UK law describes four different legal systems in the UK. When we talk about England and Wales, we are generally talking about the English and Welsh legal system. Scotland and Ireland have completely different legal systems. The divorce laws, therefore, change depending on which legal system is used.

Emma Robinson
Emma Robinson
Having experienced her own protracted and expensive divorce, Emma has spent the past 5 years working as a Divorce Mentor. Emma works with divorcing couples to find a pragmatic approach, thereby minimising conflict and costs.

Comments

I am separeted 7 yrs.can I marry here in states, my name is Aida Luy macias

posted Aida Macias at 28.02.2018 22:13

Hi Aida, thanks for getting in touch. You will still need to get a divorce, even if it has been seven years – let us know if you need any more help.

posted Hannah Hodgkinson at 28.02.2018 22:13

How much will I have to pay as kids live with me and get child and working tax credits

posted Sean Davies at 30.09.2018 11:04

Hi Sean – if you’re referring to how much you’ll need to be pay in court fees, you can check here. If you’d like support with your divorce, you can read more about our pricing here.


posted Hannah Hodgkinson at 30.09.2018 11:04

Hi I’ve been separated from my wife for nearly five yrs and I’ve said many times for a divorce she said she would do it then nothing it’s getting stressful what can I do

posted George Roberts at 23.10.2018 10:14

I have a question on my long divorice I have been going threw this divorice for 3 years my x had changed lawyers 3 tines we are still in the settlement part and nothing had been signed if this divorice goes on for 5 years will I get nothing in my settlement there’s a business involved a house of 35 years inheritance money I was married for 35 years plus a stay home house wife that worked little but I do have a college degree which I got later in life I will take any advice on my situation thank you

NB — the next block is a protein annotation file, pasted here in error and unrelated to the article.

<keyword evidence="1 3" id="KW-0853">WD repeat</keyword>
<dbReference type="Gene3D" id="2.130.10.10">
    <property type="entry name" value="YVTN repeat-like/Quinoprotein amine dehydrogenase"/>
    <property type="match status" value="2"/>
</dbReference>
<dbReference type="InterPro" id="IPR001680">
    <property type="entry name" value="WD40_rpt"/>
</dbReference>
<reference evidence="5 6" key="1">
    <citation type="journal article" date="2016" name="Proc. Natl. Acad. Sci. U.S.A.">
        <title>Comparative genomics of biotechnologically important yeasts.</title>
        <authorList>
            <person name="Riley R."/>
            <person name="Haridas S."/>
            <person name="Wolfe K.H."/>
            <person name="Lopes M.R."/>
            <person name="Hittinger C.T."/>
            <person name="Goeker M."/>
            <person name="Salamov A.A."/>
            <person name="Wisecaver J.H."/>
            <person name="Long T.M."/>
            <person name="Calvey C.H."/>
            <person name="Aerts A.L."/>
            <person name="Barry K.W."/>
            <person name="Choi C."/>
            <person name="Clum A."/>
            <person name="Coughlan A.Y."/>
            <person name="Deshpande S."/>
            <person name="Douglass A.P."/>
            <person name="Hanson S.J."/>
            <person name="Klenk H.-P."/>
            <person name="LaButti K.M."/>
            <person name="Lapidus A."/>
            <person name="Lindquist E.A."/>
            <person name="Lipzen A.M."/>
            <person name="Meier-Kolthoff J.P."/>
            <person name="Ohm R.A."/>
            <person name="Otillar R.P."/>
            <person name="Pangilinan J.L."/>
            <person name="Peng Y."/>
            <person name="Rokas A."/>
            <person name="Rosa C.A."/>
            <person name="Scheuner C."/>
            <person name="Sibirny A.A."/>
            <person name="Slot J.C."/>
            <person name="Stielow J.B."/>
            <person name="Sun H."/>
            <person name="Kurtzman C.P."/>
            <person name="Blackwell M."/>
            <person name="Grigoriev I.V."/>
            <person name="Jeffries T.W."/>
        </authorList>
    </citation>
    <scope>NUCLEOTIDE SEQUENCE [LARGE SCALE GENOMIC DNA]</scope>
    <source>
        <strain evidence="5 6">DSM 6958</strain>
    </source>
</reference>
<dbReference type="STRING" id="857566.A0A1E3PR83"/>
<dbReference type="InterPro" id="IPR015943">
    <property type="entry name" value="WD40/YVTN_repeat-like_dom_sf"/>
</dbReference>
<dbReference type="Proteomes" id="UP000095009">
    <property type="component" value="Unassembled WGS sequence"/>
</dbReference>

posted Kelley at 09.01.2019 19:36

I separated from my husband nearly 8 years ago due to adultery on my part, he now wants to file for divorce citing adultery as the reason, can he still do this after being separated for so long? Many thanks.


posted Katie at 10.01.2019 22:00

Hi I commenced divorce proceedings in 2014. Can I recommence proceedings based on that petition changing to 5 years separation? Thanks

posted Bev Hunter at 17.04.2019 17:05

Hi I'm seperated from me ex we were married. We have had no contact what so ever and have been seperated for just over 5 years now . Does this mean the marriage is ended. As I want to marry my new partner in USA. I married my ex in UK.

posted Michael at 26.04.2019 23:12

How do you prove that you have been separated for 5 years ie what’s to stop the ex from denying this as they don’t want a divorce to be spiteful?

posted Lisa at 07.11.2019 20:19

Shared house mortgage She hasn’t paid a penny in the five years since she left Is she still entitled to half the house


posted Steven at 26.02.2020 6:58

My partner's ex is very bitter and spiteful over him leaving even though they had not had a relationship for around 15 years. He moved in with his parents nearly 3 years ago but he doesn't share any bills. In case his ex plays up when five years are up, he won't be able to prove he has lived there. His parents didn't approve of him leaving either so they may not want to support him. What should he do?

posted Sophie at 08.06.2020 22:19